Coloring hair is essentially a rite of passage for women. In the United States, 85% of women color their hair at least once every eight weeks and during the pandemic, a third of women dyed their hair at home. While we assume hair dye is safe, the general advice of not coloring hair during the first trimester of pregnancy makes us wonder how safe it is, especially because most women color or bleach their hair frequently and for decades. A Nurse’s Health Study followed 117,200 women over 36 years to study the link between permanent hair dyes, cancer risk, and mortality. Fortunately, no positive association was made between the use of permanent hair dye and risk of most cancers.
We spoke with certified trichologist Bridgette Hill to clarify further on whether coloring hair is a health concern and should be a cause for worry.
Is hair color safe?
“There have been vast studies on the carcinogenicity of synthetic pigment hair color and while in the past, ingredients such as 2,4-diaminotoluene may have had carcinogenic potential in rats, they are no longer used. The regulatory industry has concluded there is negligible human risk of cancer during the hair coloring process.
“There are many brands in the ‘clean beauty’ movement that are formulating gentler products, from simple stains with no traces of ammonia, peroxide, or synthetic pigments. The ‘health factor’ regarding hair color is not simply the ingredients but also, the application, the maintenance, and the hair type and texture the color is being applied to.”
What are the different kinds of hair color?
“The hair color process chart is as follows:
- Pure Henna: Plant-based pigment stain with no chemicals
- Rinse: Synthetic color pigment stain formulated with little to no traces of peroxide and ammonia-free
- Semi- and Demi-Permanent Color: Synthetic color pigment stain with low traces of peroxide and ammonia-free
- Permanent Color: Synthetic color pigment stain with ammonia and peroxide
- High Lift Color: Synthetic color pigment stain with high levels of ammonia and peroxide
- Lightening (Bleaching): Very high levels of ammonia and peroxide with alkaline ingredients in a powder, gel or cream
The safest hair colors are pure hennas, semi-permanent color, and rinses — if there are no underlying health concerns. But to be safe, 24-hour patch testing is recommended.”
What are the ingredients and chemicals to be wary of in hair color?
“The concern should not be the ingredients, if you are purchasing from a reputable source. Rather, are there underlying scalp, skin, hair, and general health conditions to be aware of before coloring my hair? This is how the determining factor of “to color or not color?” should be made. The conversation should be between the client and the medical practitioner and concerns should then be communicated to the stylist. The same applies to coloring hair during pregnancy. It’s a personal decision and choice based on how one’s medical team and belief system measure the risk of the dermal transdermal application of products through the skin.”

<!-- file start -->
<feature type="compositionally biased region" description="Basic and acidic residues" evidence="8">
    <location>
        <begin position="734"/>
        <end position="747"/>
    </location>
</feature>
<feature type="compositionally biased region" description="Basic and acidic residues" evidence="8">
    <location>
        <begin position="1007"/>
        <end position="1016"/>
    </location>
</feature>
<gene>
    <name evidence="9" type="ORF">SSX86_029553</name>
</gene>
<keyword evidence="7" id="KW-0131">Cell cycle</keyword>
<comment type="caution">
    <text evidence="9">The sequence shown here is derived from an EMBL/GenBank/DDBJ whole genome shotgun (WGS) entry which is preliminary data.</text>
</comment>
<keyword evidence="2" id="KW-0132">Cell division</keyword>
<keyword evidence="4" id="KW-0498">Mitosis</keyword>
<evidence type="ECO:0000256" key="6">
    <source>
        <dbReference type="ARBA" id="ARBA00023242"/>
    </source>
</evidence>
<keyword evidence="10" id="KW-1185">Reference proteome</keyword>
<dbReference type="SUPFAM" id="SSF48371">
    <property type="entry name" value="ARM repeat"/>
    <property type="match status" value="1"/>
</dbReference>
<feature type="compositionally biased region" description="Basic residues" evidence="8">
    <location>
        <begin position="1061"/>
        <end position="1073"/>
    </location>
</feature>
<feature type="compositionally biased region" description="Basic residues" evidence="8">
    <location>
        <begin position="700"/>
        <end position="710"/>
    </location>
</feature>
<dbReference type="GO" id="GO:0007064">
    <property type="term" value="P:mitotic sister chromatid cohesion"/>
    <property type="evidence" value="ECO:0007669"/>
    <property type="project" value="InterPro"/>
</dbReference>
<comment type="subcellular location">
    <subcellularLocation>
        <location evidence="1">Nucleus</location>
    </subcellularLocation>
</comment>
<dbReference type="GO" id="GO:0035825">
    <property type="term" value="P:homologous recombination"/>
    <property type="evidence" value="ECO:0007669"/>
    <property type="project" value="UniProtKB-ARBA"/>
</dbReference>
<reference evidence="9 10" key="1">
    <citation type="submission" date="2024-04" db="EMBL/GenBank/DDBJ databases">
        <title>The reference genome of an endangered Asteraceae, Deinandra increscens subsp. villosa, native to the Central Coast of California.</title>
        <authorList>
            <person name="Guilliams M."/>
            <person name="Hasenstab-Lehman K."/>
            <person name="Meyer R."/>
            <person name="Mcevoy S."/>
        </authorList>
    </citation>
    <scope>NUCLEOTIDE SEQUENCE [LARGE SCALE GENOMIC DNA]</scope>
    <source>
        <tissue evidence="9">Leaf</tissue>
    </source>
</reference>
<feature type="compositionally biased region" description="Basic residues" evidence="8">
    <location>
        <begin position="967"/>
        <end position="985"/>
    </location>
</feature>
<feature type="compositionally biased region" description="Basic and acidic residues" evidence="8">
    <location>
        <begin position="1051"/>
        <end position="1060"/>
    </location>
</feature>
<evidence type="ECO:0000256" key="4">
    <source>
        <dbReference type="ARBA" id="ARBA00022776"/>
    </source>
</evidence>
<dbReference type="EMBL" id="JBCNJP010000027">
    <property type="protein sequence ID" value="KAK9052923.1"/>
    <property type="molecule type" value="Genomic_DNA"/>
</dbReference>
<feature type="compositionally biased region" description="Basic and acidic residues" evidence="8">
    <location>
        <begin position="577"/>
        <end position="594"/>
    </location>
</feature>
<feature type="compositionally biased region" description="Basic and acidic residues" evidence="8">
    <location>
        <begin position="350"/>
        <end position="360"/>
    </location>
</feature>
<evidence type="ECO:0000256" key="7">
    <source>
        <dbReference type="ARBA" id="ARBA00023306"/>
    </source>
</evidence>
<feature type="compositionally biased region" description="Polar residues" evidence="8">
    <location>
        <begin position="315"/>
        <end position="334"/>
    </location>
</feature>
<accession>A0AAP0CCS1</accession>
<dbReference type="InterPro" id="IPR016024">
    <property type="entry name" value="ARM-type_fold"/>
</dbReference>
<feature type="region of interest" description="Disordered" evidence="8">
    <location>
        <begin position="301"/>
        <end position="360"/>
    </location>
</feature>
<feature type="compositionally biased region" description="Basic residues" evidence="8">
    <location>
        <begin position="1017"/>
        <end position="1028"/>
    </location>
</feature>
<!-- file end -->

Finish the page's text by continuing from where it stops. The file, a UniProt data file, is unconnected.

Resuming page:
Is there a difference between at home box color and salon color?
“The most important difference between professional color and at home box color is the shelf life and preservatives in the packaging as well as the quality of the synthetic pigment. Professional color has much more potency and can be formulated to create a spectacular result.”
What are the ways we can damage the hair when we color it?
“The biggest mistake I see is making extreme changes in one service. Drastically changing hair color should be a gradual process and not achieved in one session. Highlighting or frequent balayage leads to breakage, mechanical damage, and hair shedding. There should be a minimum of 11 to 15 weeks between a highlight or balayage. Root touch-ups can safely be redone with any type of hair color, every 2 to 8 weeks.”
Are there hair coloring techniques that are “safer” than others?
“There are many factors that are taken into consideration in deciding what technique is best used to achieve a desired hair color. For example, to achieve long blonde hair, a highlight or balayage is the better option because it retains the integrity of the hair length and allows the hair fibers to be lifted lighter with nominal maintenance. (Touch-ups range from 3 to 6 months.) High-lift bleaching applied to the scalp is not the best option for long hair, but is ideal for short pixie hair that gets cut frequently and is too short to properly foil or balayage. It’s a matter of using the right technique, for the proper hair type and texture, with the proper maintenance. That is the key to healthy hair color.”